- F is an increasing function at (m, n), if f’ (a) > 0 for every x belongs to (m, n)

### Learning about Tangents and Normal to a Curve

The application of tangent and normal to a curve is the next item we’ll study in these Maths Class 12 Chapter 6 Revision Notes. But first, let’s go through the fundamentals. A tangent is a line that intersects a curve at a specific location. This line does not intersect the curve. In addition, the normal is the line perpendicular to the tangent.

We can also write the straight-line equation that passes through a point, which has a slope m, as:

y- y1 = m (x – x1)

From this equation above, we can see that the slope of the tangent to the curve y = f (x) and at the point P (x1, y1), it is given as dy / dx at P (x1, y1) = f’ (x).

Hence, the equation of the tangent to the curve at P (x1, y1) can also be written as:

y – y1 = f’ (x1) (x – x1)

We can also write the equation of normal to the curve as:

y – y1 = [-1 / f’ (x1)] (x – x1)

The same can also be written as:

(y – y1) f’ (x1) + (x – x1) = 0

### Concept of Maxima and Minima

The concept of minima and maxima is yet another key topic that we will be covering during these NCERT Class 12 Practice Notes Maths. According to the notes, the minima of a graph are the points over which the graph is at its lowest point.

Furthermore, the highest point on a graph is the maximum. A person can use a derivative function to compute the lowest and highest points of a curve in a graph or to discover the point at which the graph turns around.

- When p = k and if f (p) ≤ f (k), for every p in the domain, then f (p) has an absolute maximum value. Also, point a is the point of the maximum value.
- When p = k and if f (p) ≥ f (k), for each k in some open interval (a, b), then f (p) has a relative minimum value.
- When p = k and if f (p) ≥ f (k), for each p in the domain, then f (p) has an absolute minimum value. Also, point a is the point for the minimum value.
- When p = k and if f (p) ≤ f (k). for each p in some open interval (a, b), then f (p) has a maximum relative value.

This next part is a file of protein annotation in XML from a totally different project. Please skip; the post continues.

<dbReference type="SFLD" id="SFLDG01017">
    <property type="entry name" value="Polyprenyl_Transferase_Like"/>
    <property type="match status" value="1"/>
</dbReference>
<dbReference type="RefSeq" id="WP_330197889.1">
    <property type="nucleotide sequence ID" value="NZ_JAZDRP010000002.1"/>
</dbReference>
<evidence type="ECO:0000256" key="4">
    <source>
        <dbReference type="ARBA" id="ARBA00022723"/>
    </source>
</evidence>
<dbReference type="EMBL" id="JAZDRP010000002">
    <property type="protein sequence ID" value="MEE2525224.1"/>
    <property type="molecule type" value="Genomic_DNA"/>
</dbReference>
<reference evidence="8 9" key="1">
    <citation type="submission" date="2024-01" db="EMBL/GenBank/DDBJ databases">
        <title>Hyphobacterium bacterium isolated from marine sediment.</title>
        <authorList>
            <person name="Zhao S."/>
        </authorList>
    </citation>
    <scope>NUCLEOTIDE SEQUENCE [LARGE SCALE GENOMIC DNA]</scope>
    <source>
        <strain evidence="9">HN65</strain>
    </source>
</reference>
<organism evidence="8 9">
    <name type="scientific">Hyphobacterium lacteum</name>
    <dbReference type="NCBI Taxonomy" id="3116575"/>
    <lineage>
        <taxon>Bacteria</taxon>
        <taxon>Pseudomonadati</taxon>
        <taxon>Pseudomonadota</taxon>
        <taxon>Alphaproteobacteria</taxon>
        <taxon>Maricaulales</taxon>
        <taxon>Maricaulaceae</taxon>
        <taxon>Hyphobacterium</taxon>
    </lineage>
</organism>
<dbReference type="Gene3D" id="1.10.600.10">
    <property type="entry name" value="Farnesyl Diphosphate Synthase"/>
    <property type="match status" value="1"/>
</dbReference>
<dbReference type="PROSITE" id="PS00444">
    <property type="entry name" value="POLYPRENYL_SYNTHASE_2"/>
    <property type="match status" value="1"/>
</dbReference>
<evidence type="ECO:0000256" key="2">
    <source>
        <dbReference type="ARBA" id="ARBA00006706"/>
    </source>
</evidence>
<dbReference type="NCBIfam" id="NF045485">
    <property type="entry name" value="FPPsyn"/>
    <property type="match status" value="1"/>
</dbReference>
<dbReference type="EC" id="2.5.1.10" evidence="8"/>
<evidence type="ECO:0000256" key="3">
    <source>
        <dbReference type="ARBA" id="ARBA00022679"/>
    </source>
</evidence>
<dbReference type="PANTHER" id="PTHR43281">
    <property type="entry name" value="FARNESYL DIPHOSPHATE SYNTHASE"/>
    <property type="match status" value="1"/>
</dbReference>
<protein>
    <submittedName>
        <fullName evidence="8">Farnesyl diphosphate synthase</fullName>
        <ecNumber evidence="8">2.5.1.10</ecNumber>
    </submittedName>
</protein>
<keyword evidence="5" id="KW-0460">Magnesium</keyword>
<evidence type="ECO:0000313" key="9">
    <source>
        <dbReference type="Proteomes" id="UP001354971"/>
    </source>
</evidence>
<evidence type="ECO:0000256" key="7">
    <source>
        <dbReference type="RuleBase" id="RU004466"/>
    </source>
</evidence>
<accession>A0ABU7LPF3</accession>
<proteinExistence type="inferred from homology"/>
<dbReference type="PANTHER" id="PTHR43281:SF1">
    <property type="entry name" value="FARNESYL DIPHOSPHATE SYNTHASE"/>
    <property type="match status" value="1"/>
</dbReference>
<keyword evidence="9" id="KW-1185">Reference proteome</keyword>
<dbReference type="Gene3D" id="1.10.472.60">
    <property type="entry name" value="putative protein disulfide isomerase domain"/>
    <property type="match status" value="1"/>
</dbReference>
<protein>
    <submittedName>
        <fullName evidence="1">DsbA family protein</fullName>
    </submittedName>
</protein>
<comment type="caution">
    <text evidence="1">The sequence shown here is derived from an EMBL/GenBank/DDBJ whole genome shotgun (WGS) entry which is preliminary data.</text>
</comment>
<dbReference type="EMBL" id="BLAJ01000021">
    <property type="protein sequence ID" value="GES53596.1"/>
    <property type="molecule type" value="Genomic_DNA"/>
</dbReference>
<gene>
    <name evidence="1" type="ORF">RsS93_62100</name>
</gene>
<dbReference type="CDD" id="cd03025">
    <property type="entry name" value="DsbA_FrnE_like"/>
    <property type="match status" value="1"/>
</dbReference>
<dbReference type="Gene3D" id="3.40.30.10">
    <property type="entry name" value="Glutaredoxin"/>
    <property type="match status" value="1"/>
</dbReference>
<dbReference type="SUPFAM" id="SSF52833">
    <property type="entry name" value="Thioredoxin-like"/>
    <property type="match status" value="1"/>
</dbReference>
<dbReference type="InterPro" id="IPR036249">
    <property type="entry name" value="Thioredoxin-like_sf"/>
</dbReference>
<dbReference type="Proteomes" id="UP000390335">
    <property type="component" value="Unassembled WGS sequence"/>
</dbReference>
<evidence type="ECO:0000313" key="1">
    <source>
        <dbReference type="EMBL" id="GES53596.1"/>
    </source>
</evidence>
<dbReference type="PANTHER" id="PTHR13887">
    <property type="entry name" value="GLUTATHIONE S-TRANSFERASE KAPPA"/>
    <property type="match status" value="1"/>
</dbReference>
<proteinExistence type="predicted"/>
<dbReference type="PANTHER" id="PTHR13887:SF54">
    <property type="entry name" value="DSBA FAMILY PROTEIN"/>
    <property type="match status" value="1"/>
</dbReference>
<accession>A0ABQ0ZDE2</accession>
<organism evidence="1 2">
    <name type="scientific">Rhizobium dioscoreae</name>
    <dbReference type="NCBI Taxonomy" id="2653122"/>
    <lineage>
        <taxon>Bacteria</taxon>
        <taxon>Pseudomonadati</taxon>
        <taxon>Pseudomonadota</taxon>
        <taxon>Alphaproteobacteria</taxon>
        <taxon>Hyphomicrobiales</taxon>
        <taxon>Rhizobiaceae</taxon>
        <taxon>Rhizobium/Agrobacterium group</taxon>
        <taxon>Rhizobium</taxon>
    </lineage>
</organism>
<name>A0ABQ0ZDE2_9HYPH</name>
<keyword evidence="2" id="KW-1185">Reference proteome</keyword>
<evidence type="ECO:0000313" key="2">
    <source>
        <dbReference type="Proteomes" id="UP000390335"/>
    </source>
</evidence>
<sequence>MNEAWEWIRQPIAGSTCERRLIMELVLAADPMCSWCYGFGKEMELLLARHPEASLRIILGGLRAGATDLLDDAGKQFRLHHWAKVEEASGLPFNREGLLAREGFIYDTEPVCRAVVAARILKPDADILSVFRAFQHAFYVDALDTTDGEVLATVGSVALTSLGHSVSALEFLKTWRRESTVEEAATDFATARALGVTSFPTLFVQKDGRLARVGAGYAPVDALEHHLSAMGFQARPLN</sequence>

### Point of Inflection

In addition to the moment of inflection, there is another essential matter that we need to address.

A point of inflexion is defined as the point at which a tiny continuous function f (x) equals zero or where an infinitesimal continuous function f (x) does not exist at locations or points where an infinitesimal continuous function f’ (x0) exists, and where a tiny continuous function f (x) changes sign when it passes through x = x0, respectively.

There are also two important cases here. And these cases are:

- If f” (x) < 0, x ∈ (a, b), then the curve y = f (x) is concave downward
- If f” (x) > 0, x ∈ (a, b), then the curve y = f (x) is concave upward in the case of (a, b)

For example, if we have to solve the equation f (x) = sin x, we can solve it in the manner mentioned below.

F’ (x) = cos x

F” (x) = sin x = 0 x = n π, n ∈ z

### Conclusion

Application of Derivatives is a crucial chapter for Class 12 Board Exams. Also, it plays a major role in competitions like JEE Main exam and JEE Advanced exam. Questions from ‘Application of Derivatives’ dominate the JEE 2022, CUCET NTA 2022, and other olympiads in India. The national engineering Olympiad and KVPY also contain questions from this chapter. The start of the term 2 class 12 board test is less than a month away. A student can easily obtain decent grades in every subject with an adequate approach and revision of crucial ideas. Students must have completed their course and must now concentrate solely on revisions and the completion of mock papers. Look up NCERT solutions for class 12 Maths if you are stuck on a problem.